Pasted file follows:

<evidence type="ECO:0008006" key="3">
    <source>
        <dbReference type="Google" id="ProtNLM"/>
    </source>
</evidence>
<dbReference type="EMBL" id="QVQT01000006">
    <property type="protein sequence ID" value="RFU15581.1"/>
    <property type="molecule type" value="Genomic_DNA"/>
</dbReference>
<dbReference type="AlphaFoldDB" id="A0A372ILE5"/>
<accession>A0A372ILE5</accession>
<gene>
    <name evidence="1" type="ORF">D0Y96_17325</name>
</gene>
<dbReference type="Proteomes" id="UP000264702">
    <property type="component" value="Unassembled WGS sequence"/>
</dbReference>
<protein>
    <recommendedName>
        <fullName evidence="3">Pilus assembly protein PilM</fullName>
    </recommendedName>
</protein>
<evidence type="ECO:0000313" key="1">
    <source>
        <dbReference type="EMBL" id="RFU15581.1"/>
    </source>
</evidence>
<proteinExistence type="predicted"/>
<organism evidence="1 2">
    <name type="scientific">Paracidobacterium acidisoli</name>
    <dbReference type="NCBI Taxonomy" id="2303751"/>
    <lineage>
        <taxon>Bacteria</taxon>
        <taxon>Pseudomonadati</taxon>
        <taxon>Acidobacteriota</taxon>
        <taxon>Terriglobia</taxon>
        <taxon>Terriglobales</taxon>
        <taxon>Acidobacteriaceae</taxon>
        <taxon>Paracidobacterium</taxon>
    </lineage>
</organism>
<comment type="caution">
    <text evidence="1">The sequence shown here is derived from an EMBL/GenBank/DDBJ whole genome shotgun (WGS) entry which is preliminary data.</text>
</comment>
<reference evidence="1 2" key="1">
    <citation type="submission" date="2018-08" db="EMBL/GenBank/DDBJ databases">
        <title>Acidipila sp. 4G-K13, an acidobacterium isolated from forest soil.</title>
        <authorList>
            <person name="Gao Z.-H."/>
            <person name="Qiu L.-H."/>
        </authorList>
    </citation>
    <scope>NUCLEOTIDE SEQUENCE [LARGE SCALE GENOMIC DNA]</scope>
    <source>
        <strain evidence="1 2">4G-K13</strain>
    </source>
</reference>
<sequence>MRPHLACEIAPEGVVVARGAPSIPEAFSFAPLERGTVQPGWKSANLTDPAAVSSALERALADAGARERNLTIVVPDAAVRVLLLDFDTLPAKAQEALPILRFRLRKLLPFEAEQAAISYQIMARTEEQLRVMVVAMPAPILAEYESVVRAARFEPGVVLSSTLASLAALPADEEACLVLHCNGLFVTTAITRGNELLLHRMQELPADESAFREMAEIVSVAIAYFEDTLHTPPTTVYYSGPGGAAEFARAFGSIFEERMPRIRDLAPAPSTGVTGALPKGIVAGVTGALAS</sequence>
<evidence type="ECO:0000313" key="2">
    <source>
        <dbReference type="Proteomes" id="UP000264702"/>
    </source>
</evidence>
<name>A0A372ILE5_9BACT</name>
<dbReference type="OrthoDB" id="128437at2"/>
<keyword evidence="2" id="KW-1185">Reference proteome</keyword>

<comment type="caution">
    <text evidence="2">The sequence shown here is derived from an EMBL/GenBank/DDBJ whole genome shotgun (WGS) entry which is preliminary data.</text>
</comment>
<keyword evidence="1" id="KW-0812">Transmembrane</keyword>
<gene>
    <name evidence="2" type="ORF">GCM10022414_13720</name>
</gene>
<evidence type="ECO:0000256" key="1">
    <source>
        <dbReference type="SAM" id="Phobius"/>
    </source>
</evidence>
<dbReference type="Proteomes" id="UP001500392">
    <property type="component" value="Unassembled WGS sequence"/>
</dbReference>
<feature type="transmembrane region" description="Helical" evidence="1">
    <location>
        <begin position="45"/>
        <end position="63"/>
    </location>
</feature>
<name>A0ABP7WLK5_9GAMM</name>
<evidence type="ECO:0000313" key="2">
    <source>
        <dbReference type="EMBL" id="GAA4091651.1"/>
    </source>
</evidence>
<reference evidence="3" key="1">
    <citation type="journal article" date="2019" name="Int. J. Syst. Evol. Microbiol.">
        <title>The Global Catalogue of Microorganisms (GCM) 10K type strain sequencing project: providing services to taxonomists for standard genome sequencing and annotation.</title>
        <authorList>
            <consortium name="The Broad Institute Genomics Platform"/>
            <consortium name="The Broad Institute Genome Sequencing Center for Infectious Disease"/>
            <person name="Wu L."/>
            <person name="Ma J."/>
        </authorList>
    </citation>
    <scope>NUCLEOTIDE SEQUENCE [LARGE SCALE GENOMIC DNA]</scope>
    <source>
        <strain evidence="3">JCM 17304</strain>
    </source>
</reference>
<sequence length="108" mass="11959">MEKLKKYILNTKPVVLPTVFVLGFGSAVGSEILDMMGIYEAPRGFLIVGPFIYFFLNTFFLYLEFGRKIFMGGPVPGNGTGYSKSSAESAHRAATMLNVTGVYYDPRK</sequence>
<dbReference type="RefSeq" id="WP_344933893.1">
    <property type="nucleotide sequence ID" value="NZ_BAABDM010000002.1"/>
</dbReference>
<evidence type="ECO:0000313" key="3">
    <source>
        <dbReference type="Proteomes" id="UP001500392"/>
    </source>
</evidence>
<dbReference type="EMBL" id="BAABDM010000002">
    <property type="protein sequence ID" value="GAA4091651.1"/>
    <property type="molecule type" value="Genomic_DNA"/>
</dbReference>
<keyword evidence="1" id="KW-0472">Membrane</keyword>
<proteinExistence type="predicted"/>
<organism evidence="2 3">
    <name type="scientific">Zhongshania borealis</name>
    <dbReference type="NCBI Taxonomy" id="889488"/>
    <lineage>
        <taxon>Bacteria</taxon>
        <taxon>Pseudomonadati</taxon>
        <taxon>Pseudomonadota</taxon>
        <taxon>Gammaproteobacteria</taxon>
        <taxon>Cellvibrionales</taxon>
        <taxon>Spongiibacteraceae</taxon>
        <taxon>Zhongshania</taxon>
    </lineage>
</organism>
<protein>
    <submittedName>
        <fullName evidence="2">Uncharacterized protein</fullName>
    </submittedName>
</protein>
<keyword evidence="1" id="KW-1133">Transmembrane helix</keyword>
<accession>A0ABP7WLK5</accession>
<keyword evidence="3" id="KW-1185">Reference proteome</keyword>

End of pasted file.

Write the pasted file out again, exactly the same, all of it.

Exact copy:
<evidence type="ECO:0008006" key="3">
    <source>
        <dbReference type="Google" id="ProtNLM"/>
    </source>
</evidence>
<dbReference type="EMBL" id="QVQT01000006">
    <property type="protein sequence ID" value="RFU15581.1"/>
    <property type="molecule type" value="Genomic_DNA"/>
</dbReference>
<dbReference type="AlphaFoldDB" id="A0A372ILE5"/>
<accession>A0A372ILE5</accession>
<gene>
    <name evidence="1" type="ORF">D0Y96_17325</name>
</gene>
<dbReference type="Proteomes" id="UP000264702">
    <property type="component" value="Unassembled WGS sequence"/>
</dbReference>
<protein>
    <recommendedName>
        <fullName evidence="3">Pilus assembly protein PilM</fullName>
    </recommendedName>
</protein>
<evidence type="ECO:0000313" key="1">
    <source>
        <dbReference type="EMBL" id="RFU15581.1"/>
    </source>
</evidence>
<proteinExistence type="predicted"/>
<organism evidence="1 2">
    <name type="scientific">Paracidobacterium acidisoli</name>
    <dbReference type="NCBI Taxonomy" id="2303751"/>
    <lineage>
        <taxon>Bacteria</taxon>
        <taxon>Pseudomonadati</taxon>
        <taxon>Acidobacteriota</taxon>
        <taxon>Terriglobia</taxon>
        <taxon>Terriglobales</taxon>
        <taxon>Acidobacteriaceae</taxon>
        <taxon>Paracidobacterium</taxon>
    </lineage>
</organism>
<comment type="caution">
    <text evidence="1">The sequence shown here is derived from an EMBL/GenBank/DDBJ whole genome shotgun (WGS) entry which is preliminary data.</text>
</comment>
<reference evidence="1 2" key="1">
    <citation type="submission" date="2018-08" db="EMBL/GenBank/DDBJ databases">
        <title>Acidipila sp. 4G-K13, an acidobacterium isolated from forest soil.</title>
        <authorList>
            <person name="Gao Z.-H."/>
            <person name="Qiu L.-H."/>
        </authorList>
    </citation>
    <scope>NUCLEOTIDE SEQUENCE [LARGE SCALE GENOMIC DNA]</scope>
    <source>
        <strain evidence="1 2">4G-K13</strain>
    </source>
</reference>
<sequence>MRPHLACEIAPEGVVVARGAPSIPEAFSFAPLERGTVQPGWKSANLTDPAAVSSALERALADAGARERNLTIVVPDAAVRVLLLDFDTLPAKAQEALPILRFRLRKLLPFEAEQAAISYQIMARTEEQLRVMVVAMPAPILAEYESVVRAARFEPGVVLSSTLASLAALPADEEACLVLHCNGLFVTTAITRGNELLLHRMQELPADESAFREMAEIVSVAIAYFEDTLHTPPTTVYYSGPGGAAEFARAFGSIFEERMPRIRDLAPAPSTGVTGALPKGIVAGVTGALAS</sequence>
<evidence type="ECO:0000313" key="2">
    <source>
        <dbReference type="Proteomes" id="UP000264702"/>
    </source>
</evidence>
<name>A0A372ILE5_9BACT</name>
<dbReference type="OrthoDB" id="128437at2"/>
<keyword evidence="2" id="KW-1185">Reference proteome</keyword>

<comment type="caution">
    <text evidence="2">The sequence shown here is derived from an EMBL/GenBank/DDBJ whole genome shotgun (WGS) entry which is preliminary data.</text>
</comment>
<keyword evidence="1" id="KW-0812">Transmembrane</keyword>
<gene>
    <name evidence="2" type="ORF">GCM10022414_13720</name>
</gene>
<evidence type="ECO:0000256" key="1">
    <source>
        <dbReference type="SAM" id="Phobius"/>
    </source>
</evidence>
<dbReference type="Proteomes" id="UP001500392">
    <property type="component" value="Unassembled WGS sequence"/>
</dbReference>
<feature type="transmembrane region" description="Helical" evidence="1">
    <location>
        <begin position="45"/>
        <end position="63"/>
    </location>
</feature>
<name>A0ABP7WLK5_9GAMM</name>
<evidence type="ECO:0000313" key="2">
    <source>
        <dbReference type="EMBL" id="GAA4091651.1"/>
    </source>
</evidence>
<reference evidence="3" key="1">
    <citation type="journal article" date="2019" name="Int. J. Syst. Evol. Microbiol.">
        <title>The Global Catalogue of Microorganisms (GCM) 10K type strain sequencing project: providing services to taxonomists for standard genome sequencing and annotation.</title>
        <authorList>
            <consortium name="The Broad Institute Genomics Platform"/>
            <consortium name="The Broad Institute Genome Sequencing Center for Infectious Disease"/>
            <person name="Wu L."/>
            <person name="Ma J."/>
        </authorList>
    </citation>
    <scope>NUCLEOTIDE SEQUENCE [LARGE SCALE GENOMIC DNA]</scope>
    <source>
        <strain evidence="3">JCM 17304</strain>
    </source>
</reference>
<sequence length="108" mass="11959">MEKLKKYILNTKPVVLPTVFVLGFGSAVGSEILDMMGIYEAPRGFLIVGPFIYFFLNTFFLYLEFGRKIFMGGPVPGNGTGYSKSSAESAHRAATMLNVTGVYYDPRK</sequence>
<dbReference type="RefSeq" id="WP_344933893.1">
    <property type="nucleotide sequence ID" value="NZ_BAABDM010000002.1"/>
</dbReference>
<evidence type="ECO:0000313" key="3">
    <source>
        <dbReference type="Proteomes" id="UP001500392"/>
    </source>
</evidence>
<dbReference type="EMBL" id="BAABDM010000002">
    <property type="protein sequence ID" value="GAA4091651.1"/>
    <property type="molecule type" value="Genomic_DNA"/>
</dbReference>
<keyword evidence="1" id="KW-0472">Membrane</keyword>
<proteinExistence type="predicted"/>
<organism evidence="2 3">
    <name type="scientific">Zhongshania borealis</name>
    <dbReference type="NCBI Taxonomy" id="889488"/>
    <lineage>
        <taxon>Bacteria</taxon>
        <taxon>Pseudomonadati</taxon>
        <taxon>Pseudomonadota</taxon>
        <taxon>Gammaproteobacteria</taxon>
        <taxon>Cellvibrionales</taxon>
        <taxon>Spongiibacteraceae</taxon>
        <taxon>Zhongshania</taxon>
    </lineage>
</organism>
<protein>
    <submittedName>
        <fullName evidence="2">Uncharacterized protein</fullName>
    </submittedName>
</protein>
<keyword evidence="1" id="KW-1133">Transmembrane helix</keyword>
<accession>A0ABP7WLK5</accession>
<keyword evidence="3" id="KW-1185">Reference proteome</keyword>